NEW YORK — Steve Ditko, the Marvel Comics artist who gave the world the woven webs and soaring red-and-blue shape of Spider-Man and the other-worldly shimmer of Doctor Strange, has died, authorities said Friday. He was 90.
Ditko was found June 29 in his Manhattan apartment and was pronounced dead at the scene, NYPD told NBC News. No further details were immediately available.
Ditko, along with writer Stan Lee, introduced the world to Peter Parker and his alter-ego Spider-Man in 1962 in an issue of "Amazing Fantasy." A year later, Ditko created the surgeon-turned-metaphysical superhero Doctor Strange.
Spider-Man would go on to become arguably the most indispensable and recognizable character in the Marvel universe, and Doctor Strange a member of its permanent pantheon. The adventures of both have been turned into blockbuster films, and both had essential roles in the recent "Avengers: Infinity War."
“Steve transformed the industry and the Marvel Universe, and his legacy will never be forgotten. Our thoughts are with his family, loved ones, and fans during this sad time,” Marvel Entertainment President Dan Buckley told NBC News.
Aside from the legacy he left at Marvel, Ditko also did two short stints at DC Comics beginning in 1968. Though he only stayed a year, Ditko left his mark with several unconventional characters, including his signature creation the Creeper, a vigilante crime-fighter with a sinister appearance and a warped sense of humor, DC Entertainment said in a statement.
A Ditko comic never looked like anyone else’s," said DC Entertainment Publisher Dan DiDio. "Aside from his deceptively simple art style—which was uniquely Ditko's—he was a master at plotting and filling his stories with energy."
His career in comics spanned over 60 years. "The work he created will live on for generations to come," DC Entertainment Chief Creative Officer and Publisher Jim Lee.
"Comics are unimaginable without his influence," tweeted Patch Zircher, a comic-book artist who has worked on "Batman" and "Superman" for DC Comics. "He co-created Spider-man, which will be remembered as significant as Doyle creating Sherlock Holmes or Fleming creating James Bond. Spider-man may outlast them both."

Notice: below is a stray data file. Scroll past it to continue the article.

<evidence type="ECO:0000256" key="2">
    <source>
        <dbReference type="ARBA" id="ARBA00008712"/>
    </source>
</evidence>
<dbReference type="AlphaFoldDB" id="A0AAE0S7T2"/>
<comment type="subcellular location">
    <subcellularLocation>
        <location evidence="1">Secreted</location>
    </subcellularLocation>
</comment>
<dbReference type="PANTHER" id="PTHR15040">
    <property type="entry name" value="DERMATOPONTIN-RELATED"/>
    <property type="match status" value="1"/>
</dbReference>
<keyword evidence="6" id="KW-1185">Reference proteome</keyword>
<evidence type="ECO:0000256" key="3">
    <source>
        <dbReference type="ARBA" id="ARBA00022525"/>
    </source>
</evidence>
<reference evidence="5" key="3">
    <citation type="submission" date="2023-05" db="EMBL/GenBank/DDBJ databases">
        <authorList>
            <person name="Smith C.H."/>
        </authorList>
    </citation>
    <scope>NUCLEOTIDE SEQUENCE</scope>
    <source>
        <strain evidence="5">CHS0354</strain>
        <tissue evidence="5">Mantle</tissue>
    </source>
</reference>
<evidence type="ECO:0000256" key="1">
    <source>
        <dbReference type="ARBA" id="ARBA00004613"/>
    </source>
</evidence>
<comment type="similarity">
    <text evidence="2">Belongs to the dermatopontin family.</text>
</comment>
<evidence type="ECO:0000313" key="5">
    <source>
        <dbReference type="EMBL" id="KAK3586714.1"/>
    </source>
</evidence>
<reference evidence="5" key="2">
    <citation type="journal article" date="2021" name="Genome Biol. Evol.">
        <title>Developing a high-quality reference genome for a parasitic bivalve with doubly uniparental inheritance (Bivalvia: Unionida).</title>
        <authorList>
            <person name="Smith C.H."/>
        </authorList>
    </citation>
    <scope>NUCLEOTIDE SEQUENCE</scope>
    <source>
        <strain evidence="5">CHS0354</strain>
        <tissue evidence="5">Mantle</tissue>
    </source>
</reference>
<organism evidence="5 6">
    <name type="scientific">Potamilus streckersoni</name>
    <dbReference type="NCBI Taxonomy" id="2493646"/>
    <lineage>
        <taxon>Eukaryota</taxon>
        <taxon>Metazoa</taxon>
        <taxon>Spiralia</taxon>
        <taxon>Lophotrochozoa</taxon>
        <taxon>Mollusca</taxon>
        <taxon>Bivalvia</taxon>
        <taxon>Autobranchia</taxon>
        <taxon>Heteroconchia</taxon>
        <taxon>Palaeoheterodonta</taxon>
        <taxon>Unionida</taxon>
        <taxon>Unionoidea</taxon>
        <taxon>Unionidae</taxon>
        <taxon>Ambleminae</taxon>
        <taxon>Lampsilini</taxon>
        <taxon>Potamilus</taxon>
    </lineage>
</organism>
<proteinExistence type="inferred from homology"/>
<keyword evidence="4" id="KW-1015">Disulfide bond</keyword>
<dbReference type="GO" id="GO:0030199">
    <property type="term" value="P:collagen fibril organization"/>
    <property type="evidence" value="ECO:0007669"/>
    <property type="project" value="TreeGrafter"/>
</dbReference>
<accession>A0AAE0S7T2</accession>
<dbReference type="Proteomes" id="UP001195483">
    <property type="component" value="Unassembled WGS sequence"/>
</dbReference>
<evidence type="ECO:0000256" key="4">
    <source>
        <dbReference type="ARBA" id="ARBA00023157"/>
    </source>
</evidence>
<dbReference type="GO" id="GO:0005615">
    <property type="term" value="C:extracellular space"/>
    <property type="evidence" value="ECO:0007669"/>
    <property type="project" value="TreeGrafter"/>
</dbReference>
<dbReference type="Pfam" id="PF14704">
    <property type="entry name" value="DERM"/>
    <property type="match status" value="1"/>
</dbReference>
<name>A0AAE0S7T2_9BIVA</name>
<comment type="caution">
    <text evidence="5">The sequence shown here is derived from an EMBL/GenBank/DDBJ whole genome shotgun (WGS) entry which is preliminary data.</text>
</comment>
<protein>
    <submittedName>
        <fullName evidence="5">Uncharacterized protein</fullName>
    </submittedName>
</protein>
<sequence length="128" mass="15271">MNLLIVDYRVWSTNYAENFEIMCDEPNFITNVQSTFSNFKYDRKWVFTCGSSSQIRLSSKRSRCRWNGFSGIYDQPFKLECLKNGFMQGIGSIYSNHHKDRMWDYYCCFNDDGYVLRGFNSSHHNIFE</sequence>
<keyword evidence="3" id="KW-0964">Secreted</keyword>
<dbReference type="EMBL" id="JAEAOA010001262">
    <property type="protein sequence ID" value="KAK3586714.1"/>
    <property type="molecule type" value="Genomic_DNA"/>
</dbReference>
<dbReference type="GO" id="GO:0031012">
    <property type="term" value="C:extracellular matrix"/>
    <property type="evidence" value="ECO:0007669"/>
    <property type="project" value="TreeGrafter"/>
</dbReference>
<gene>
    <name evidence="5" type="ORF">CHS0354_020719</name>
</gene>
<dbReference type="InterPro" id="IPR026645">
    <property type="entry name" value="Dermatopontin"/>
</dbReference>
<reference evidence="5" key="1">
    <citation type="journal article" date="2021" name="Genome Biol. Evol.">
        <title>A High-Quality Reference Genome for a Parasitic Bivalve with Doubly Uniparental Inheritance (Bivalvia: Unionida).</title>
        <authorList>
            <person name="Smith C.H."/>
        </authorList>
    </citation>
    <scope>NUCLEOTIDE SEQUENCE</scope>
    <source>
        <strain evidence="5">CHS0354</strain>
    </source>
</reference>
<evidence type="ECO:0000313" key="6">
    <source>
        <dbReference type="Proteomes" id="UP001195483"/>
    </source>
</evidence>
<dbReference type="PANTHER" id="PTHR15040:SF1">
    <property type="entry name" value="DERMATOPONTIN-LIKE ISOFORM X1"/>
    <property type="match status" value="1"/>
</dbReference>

While Stan Lee embraced his status as a creative god among comics fans, appearing at conventions and in constant cameos in Marvel's films, Ditko was a recluse who won the worship of the most hardcore comic-book geeks.
They were quick to praise him and the massive influence he had on art, film and culture Friday.
"Thank you Steve Ditko, for making my childhood weirder," fantasy author and graphic novel author Neil Gaiman said in a series of tweets to his 2.7 million followers. "He saw things his own way, and he gave us ways of seeing that were unique. Often copied. Never equalled. I know I'm a different person because he was in the world."
Edgar Wright, director of movies including "Baby Driver" and "Shaun of the Dead," said on Twitter that Ditko was "influential on countless planes of existence."
English TV and radio host and comic books super-fan Jonathan Martin tweeted that Ditko was "the single greatest comic book artist and creator who ever lived."
The son of a steel-mill worker, Ditko was born in Johnstown, Pennsylvania, in 1927. He served in the army in Europe after World War II and began working in comics in the 1950s in New York, eventually landing a drawing job with Marvel forerunner Atlas Comics.
Jack Kirby, Lee's artist on the Fantastic Four and many other Marvel characters, took a stab at creating Spider-Man in 1961, but Lee was unsatisfied and gave the gig to Ditko, who gave Spidey the essential look he still has today.
Ditko left Marvel in 1966, but returned in 1979. One of his later creations was Squirrel Girl, who after her debut in 1992 became a cult favorite among comics fans.
He maintained a writing studio in Manhattan until his death, but had no known surviving family members and was incredibly private person.
According to DC Entertainment, Steve once said, "I never talk about myself. My work is me. I do my best, and if I like it, I hope somebody else likes it, too."